Even star Producer fumbling

The major networks are in the midst of a disheartening ratings run as they close the books on the 2006-07 season and gird for ’07-08 — with the phrase “all-time-low” becoming the most frequent modifier applied to many hit shows.

To which we say, in a voice filled as much with trepidation as hope, “Mark Burnett, where are you?”

Burnett, the producer with the colorful military pedigree and British accent, has done more than almost anyone to keep the “network” in network television during this decade. Helping midwife the modern incarnation of reality TV, he turned “Survivor” into a massive hit for CBS in 2000 and followed up with NBC’s “The Apprentice” in 2004 — series that exploded into catchphrase-coining, pop-culture sensations.

More recently, however, Burnett has fumbled to find that Midas touch, reflecting how rapidly a headline-grabbing franchise can fade into yesterday’s news. Ratings for “Survivor” have dwindled to just another moderately successful show, and so many viewers fired Donald Trump that NBC has sidelined his weekly job interview indefinitely. Fox’s “Are You Smarter Than a 5th Grader?” has shown promise, but NBC’s boxing series “The Contender” exhibited the Nielsen punch of a kitten, Fox’s “The Casino” rolled snake eyes, and CBS’ “Rock Star” plays to club-sized ratings, not arenas.

Counting Burnett out prematurely would be wholly misguided given his resume and professional grit (translation: I fear he can kill me with his bare hands), but the networks could use another sprinkle of his pixie dust, and he’ll have two high-profile opportunities to provide it before May is over: “On the Lot,” a “find the next great director” competition in partnership with Steven Spielberg, lands May 22 on Fox — with a premiere push from “American Idol” — while CBS’ “Survivor” substitute “Pirate Master” yells “Ahoy!” the following week.

Having seen neither show yet, there’s no way to judge their merits, except to observe that both sound terribly derivative of projects that made Burnett (and for that matter, Jerry Bruckheimer) a very wealthy man. Indeed, it’s hard to escape cynicism seeing something with “Pirate” in the title scheduled to set sail right after “Pirates of the Caribbean’s” latest sequel, obviously hoping to plunder some of that free publicity.

Only a fool would suggest reality has run out of gas, as the still-lofty ratings for “Idol” and “Dancing With the Stars” attest.

Still, the freshness that infused “Survivor” and the cheekiness that established Trump as the unlikeliest of TV stars has clearly dissipated, and the familiar trappings of those elimination contests — the slick editing, wildly dramatic music and carefully crafted “characters” — are so old-hat by now that savvy viewers can practically see the puppet strings. At this point, then, simply recycling variations on the dog-eat-dog theme hardly seems like a winning strategy to get the genre’s groove back.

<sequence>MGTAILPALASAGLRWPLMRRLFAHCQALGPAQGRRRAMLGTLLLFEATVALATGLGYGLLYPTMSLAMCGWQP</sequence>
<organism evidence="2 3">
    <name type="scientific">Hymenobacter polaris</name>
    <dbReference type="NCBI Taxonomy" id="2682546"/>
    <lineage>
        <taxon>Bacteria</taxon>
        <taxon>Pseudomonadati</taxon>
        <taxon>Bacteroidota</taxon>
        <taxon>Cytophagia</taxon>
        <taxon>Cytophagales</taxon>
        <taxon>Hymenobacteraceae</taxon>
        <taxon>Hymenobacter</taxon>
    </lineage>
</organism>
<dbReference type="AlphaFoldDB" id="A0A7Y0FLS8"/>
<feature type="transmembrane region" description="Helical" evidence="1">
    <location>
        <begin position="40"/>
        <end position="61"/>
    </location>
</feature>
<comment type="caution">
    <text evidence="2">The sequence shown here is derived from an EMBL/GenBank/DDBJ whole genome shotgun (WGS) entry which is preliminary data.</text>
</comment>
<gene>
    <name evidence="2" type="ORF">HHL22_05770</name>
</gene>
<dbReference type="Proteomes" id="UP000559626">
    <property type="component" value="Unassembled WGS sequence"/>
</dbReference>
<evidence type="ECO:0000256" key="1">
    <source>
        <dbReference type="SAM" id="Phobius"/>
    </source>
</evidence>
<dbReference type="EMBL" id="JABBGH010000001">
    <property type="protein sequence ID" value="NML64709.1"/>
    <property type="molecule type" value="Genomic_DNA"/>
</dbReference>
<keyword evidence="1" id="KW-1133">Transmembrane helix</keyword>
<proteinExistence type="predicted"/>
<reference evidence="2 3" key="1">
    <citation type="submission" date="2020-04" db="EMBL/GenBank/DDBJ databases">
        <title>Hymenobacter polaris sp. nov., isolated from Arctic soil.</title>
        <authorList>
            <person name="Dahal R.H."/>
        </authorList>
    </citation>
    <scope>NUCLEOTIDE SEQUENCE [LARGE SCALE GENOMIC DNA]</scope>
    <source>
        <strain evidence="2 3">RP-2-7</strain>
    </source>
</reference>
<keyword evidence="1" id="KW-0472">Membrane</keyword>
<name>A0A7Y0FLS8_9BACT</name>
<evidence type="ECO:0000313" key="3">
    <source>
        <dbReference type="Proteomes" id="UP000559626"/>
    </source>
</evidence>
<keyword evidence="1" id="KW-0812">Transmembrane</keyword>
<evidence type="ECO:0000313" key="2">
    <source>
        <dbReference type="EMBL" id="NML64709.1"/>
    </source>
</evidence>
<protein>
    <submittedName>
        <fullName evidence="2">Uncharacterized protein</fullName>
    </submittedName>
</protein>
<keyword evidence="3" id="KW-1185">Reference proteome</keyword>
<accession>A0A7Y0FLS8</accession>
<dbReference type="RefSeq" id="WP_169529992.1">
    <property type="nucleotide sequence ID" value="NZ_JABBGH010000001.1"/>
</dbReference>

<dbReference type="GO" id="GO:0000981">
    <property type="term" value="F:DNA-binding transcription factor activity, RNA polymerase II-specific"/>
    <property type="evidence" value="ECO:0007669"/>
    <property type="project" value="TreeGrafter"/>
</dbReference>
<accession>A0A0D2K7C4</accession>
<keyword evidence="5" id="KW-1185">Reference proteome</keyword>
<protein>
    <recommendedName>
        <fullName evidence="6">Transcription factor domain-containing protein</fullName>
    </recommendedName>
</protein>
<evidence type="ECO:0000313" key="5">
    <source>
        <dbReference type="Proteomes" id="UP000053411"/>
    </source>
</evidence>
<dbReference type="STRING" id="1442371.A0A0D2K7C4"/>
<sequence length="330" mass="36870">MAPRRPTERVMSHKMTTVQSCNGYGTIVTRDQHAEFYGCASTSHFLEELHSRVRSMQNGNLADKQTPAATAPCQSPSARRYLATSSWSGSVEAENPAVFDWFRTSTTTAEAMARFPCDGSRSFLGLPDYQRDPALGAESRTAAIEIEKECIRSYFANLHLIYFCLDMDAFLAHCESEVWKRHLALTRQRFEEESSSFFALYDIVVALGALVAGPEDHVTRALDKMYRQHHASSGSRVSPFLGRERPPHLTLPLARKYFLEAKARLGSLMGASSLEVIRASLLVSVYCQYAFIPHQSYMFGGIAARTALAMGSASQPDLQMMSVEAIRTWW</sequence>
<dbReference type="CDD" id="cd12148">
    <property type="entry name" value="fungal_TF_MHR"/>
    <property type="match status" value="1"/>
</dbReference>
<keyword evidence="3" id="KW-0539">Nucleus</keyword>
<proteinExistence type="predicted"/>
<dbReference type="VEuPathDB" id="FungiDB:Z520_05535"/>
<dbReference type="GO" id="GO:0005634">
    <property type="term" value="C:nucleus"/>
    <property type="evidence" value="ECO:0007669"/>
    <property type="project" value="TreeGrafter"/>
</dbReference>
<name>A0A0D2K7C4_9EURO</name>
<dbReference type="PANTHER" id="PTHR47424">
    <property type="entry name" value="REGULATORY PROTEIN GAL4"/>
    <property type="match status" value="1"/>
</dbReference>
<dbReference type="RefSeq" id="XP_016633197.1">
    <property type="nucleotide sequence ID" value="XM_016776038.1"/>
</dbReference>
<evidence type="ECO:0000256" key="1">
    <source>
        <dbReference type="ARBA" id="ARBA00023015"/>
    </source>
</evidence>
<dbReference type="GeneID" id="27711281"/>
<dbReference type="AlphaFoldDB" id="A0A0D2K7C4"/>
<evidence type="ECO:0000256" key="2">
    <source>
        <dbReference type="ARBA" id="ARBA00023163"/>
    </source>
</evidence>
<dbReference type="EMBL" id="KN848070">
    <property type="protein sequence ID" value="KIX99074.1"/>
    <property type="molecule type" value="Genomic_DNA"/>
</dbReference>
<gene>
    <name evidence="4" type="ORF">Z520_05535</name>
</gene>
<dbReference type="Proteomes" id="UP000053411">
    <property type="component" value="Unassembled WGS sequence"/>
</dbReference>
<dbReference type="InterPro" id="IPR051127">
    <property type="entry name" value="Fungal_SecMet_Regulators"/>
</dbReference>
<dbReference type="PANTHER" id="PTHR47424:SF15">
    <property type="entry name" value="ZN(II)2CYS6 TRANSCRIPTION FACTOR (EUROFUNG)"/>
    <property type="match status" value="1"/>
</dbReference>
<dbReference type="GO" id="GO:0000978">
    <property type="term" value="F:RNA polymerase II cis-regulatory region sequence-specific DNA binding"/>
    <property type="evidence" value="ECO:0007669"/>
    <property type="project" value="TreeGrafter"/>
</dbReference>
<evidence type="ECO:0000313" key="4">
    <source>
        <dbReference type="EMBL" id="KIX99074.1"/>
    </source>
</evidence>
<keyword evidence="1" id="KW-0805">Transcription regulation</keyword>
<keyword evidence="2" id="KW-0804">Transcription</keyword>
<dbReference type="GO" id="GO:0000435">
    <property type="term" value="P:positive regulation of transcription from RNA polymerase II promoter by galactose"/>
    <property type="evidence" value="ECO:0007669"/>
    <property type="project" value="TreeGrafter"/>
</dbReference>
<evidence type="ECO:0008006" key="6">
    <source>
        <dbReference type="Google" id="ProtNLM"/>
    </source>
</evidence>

Based on the way the major networks are limping toward this season’s finish line, there should also be a sense of urgency about the summer — especially with the looming threat of a writers strike. Yet surveying the onslaught of reality shows being offered, there’s a real danger summer ’07 will be a repeat of ’06, which yielded a laundry list of forgettable reality knockoffs that disappeared with barely a ripple.

Even with the recent blemishes on his resume, Burnett could go a long way toward reversing that trend if either of his upcoming programs defies the lowered expectations fostered by last year’s dreary slate of summer alternatives. If not, the networks could again find themselves stumbling toward the fall, having squandered precious hours and promotional time on failed reality that might have gone toward moderate or low-rated returning series that could certainly use the exposure.

“Who Wants to Be a Millionaire” and “Survivor” roused and revolutionized TV during the summer months, but no revolution lasts forever. Middle age has set in, leaving broadcast TV again grasping for lifelines, and it’s going to require a swashbuckler with Burnett’s brand of moxie to stage a daring rescue.

In other words, if Fox yells “cut” on “On the Lot,” and “Pirate Master” gets blown out of the water, the producer won’t be the only buccaneer that feels like yelling “Arggh!”

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